I don't think I really thought much of music then, or dreamed I had any talent. My mom did, though, and as soon as I got injured, she signed me up for voice lessons. I had a very good voice as a child - huge, huge range - and she had always wanted me to sing more. If you don't have time, though, just just don't have time. But now I did! I started voice lessons; one thirty minute lesson each week. When I got my cast off of my arm, my voice teacher decided to teach me a bit of piano, as she thought it would help me with my singing. She taught me some scales, and told me she would order me some beginner books. That week, I went home and pulled out my intermediate piano hymn book, and decided to teach myself how to read music. Luckily for me, our little keyboard was digital and showed on a screen what note on the staff was being played, so it was easy. In a day I was playing Amazing Grace, and not just the baby beginner version. Needless to say, my music teacher was surprised the next time I went. Ever since, singing has taken a back seat to piano, since I progressed so quickly. Over the past year or so, my rate of progress has tapered down a bit, since the songs are a lot harder. And, I like a lot of the easier songs more than, say, Beethoven's Sonata's, so I tend to play those more. 
        Two years ago, I finally got a real piano. The keyboard with no pedal and tiny range was just not cutting it anymore, and after a few months of searching Craigslist for a free upright grand, I found one. Of course, in my heart, I want a gorgeous grand that sits in a sunlit corner of my non-existent music room, but we just don't have the space. The upright cabinet grand is almost as good, though. Mine is about five feet tall and is from 1905. It has beautiful walnut wood and carvings on the legs, and I think it suits our house very well. It sounds awesome too - the tone is very deep. When I first got it tuned, they had to replace three strings (they snapped because they were so old), but it's still beautimous. ;)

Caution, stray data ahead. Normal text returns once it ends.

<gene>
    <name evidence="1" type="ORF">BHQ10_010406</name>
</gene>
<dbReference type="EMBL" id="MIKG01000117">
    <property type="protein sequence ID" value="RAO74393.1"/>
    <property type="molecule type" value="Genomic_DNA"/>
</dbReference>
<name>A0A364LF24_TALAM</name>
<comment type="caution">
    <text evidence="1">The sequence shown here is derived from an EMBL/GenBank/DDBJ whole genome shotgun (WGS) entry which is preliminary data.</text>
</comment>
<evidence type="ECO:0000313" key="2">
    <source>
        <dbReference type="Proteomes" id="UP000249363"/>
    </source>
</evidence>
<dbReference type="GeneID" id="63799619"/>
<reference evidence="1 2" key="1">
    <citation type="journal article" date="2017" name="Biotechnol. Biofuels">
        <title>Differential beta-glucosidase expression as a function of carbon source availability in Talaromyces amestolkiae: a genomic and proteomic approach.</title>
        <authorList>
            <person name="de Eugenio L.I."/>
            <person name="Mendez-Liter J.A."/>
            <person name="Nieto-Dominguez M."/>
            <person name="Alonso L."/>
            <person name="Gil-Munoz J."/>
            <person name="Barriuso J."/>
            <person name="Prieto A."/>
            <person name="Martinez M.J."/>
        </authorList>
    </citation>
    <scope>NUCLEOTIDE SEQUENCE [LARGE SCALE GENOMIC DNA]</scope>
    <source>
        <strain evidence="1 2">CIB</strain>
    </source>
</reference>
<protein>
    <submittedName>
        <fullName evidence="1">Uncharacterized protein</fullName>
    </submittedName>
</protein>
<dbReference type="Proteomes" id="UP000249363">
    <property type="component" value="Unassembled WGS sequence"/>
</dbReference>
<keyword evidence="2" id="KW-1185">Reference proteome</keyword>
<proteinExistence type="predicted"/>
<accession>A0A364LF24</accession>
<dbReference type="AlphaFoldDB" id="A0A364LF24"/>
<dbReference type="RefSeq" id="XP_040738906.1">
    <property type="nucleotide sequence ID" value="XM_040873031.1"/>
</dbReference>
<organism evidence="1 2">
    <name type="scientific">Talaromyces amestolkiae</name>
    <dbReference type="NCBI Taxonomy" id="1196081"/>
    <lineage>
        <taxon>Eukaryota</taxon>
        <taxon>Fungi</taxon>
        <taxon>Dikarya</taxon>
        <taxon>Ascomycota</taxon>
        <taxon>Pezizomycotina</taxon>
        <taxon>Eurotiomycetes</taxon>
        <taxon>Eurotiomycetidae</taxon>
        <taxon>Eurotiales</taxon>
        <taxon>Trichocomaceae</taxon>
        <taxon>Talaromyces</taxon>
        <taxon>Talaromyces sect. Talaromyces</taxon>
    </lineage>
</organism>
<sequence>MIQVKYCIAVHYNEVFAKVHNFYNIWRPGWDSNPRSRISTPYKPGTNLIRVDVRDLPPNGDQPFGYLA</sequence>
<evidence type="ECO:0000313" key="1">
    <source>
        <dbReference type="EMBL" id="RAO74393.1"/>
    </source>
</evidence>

So, what are we waiting for? Don't you want to see it? Okay, here we go.

         My beautiful piano books:

         My coin jar for piano tuning:

        Now, I know I showed you that picture of my piano above, but I think that's a little dishonest. That's what my piano looks like about a dozen days out of a year. The other 353, it usually looks like this:

        Yeah, I just clear a spot to sit, amidst the books and loose papers. My mom has learned that getting me to put everything back each time after I use it is a lost cause. So now that you've seen my piano, what do I play? Well, I play everything! Classical music, showtunes, movie songs, you name it! Well, I don't play modern music such as you might hear on the radio. I'm going through a Phantom phase right now, but I think that's since I played Music of the Night for the recital last weekend. Speaking of which, I'm working on my own arrangement of that song. I liked most of the one in the piano solos book, and certain parts from the one in the vocal/piano selections (yes, I have both, I'm a Phan), and some parts I didn't like in either. So I wrote my own and played it at the recital. I downloaded the software from MuseScore, so it looks quite professional. I'll see if I can upload it to this blog sometime soon.